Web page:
How long have you and I known each other? Well, by my calculations we go back 13, maybe 14 columns now. This can mean only one thing: It's time for the monkey story.

There are those who will suggest that even to hint at the monkey story is to bring immeasurable shame upon the good Kogan name, that its mere mention invites the sort of familial acrimony and heartache seldom witnessed outside King Lear. Still, I will tell the monkey story not because I want to—but because I must.

The monkey story takes place in the late 1960s. It was, as Simon & Garfunkel used to sing, a time of innocence, a time of confidences. I wore a That Girl flip and white vinyl go-go boots. Those boots were made for walking, so I'd walk two doors down the street to the Sapersteins' house because the Sapersteins had the biggest color TV on the block, and it was impossible to fully appreciate a masterpiece like Batman in black-and-white. Anyway, at some point between Nixon's election and Elvis's comeback concert, my mother and father, brother, and cousins all went to visit the grandparents in Miami Beach...but not the Miami Beach you're thinking of.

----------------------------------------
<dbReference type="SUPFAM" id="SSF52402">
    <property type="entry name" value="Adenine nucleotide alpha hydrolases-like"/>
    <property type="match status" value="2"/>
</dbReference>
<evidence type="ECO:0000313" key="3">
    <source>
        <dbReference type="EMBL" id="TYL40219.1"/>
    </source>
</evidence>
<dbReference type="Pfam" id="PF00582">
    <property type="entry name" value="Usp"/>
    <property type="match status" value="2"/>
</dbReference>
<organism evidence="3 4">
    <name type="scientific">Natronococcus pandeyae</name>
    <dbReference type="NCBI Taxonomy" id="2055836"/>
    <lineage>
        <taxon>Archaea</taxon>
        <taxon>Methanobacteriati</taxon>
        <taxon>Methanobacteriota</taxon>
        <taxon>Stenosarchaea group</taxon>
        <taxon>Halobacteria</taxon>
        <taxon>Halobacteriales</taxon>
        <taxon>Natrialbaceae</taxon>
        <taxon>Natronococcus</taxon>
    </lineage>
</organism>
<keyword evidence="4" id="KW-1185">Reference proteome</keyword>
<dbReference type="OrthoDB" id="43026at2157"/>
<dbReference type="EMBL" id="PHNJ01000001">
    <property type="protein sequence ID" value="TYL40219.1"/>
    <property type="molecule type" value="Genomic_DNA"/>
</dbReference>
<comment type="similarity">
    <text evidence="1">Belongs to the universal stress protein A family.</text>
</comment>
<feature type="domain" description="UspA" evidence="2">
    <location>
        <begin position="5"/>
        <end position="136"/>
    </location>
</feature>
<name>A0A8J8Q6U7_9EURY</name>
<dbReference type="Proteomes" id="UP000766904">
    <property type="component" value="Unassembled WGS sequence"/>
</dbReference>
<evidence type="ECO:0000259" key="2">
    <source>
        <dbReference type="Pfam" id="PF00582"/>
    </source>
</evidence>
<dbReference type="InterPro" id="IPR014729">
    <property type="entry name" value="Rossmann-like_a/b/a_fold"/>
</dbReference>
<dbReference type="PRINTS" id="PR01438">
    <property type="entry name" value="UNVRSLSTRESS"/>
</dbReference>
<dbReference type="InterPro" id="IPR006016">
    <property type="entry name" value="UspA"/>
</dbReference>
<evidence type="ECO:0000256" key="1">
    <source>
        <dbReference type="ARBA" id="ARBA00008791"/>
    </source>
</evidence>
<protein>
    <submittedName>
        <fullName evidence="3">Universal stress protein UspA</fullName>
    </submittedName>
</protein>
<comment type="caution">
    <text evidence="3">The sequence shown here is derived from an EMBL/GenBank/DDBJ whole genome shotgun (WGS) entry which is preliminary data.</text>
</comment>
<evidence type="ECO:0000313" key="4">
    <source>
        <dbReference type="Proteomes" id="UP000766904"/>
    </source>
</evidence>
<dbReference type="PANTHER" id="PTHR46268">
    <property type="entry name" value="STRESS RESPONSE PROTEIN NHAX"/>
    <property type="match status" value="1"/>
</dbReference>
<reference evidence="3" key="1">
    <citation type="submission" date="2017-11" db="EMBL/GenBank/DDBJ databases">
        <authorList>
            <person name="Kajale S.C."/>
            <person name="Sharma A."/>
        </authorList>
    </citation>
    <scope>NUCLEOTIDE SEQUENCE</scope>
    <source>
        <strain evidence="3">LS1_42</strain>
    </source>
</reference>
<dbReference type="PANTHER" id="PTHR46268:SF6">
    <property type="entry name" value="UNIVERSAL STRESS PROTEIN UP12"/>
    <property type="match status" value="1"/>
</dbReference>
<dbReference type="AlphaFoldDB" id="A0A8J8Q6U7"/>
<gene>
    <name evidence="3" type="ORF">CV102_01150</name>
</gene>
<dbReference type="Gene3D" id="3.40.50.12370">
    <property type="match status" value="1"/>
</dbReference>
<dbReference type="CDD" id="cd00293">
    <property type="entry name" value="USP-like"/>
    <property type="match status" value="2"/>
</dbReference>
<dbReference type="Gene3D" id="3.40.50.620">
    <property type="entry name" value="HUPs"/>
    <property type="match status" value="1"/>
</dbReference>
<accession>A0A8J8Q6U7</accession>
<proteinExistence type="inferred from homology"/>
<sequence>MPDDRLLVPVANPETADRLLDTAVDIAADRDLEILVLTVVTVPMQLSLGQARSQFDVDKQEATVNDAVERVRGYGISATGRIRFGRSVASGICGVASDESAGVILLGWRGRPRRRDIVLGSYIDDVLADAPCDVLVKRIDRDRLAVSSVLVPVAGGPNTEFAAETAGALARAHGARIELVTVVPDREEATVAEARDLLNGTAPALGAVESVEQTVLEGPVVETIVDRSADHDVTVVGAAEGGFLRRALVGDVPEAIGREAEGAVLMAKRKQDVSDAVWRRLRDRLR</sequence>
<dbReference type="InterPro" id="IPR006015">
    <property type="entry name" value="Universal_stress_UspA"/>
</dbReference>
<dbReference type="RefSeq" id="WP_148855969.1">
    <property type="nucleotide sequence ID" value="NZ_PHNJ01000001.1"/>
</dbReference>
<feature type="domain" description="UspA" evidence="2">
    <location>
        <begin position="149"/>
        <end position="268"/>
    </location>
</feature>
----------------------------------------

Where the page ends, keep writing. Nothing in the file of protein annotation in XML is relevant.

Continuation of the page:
You see, before Miami was filled with fabulously sexy models eating fabulously sexy food at fabulously sexy boutique hotels, it was filled with old people who had dinner at 5:30 and worshipped Eleanor Roosevelt. As for entertainment, a kid could check out Ponce de León at the wax museum, play a rousing game of bingo and still be bored silly by noon. And that, my friends, brings us to the monkey story.


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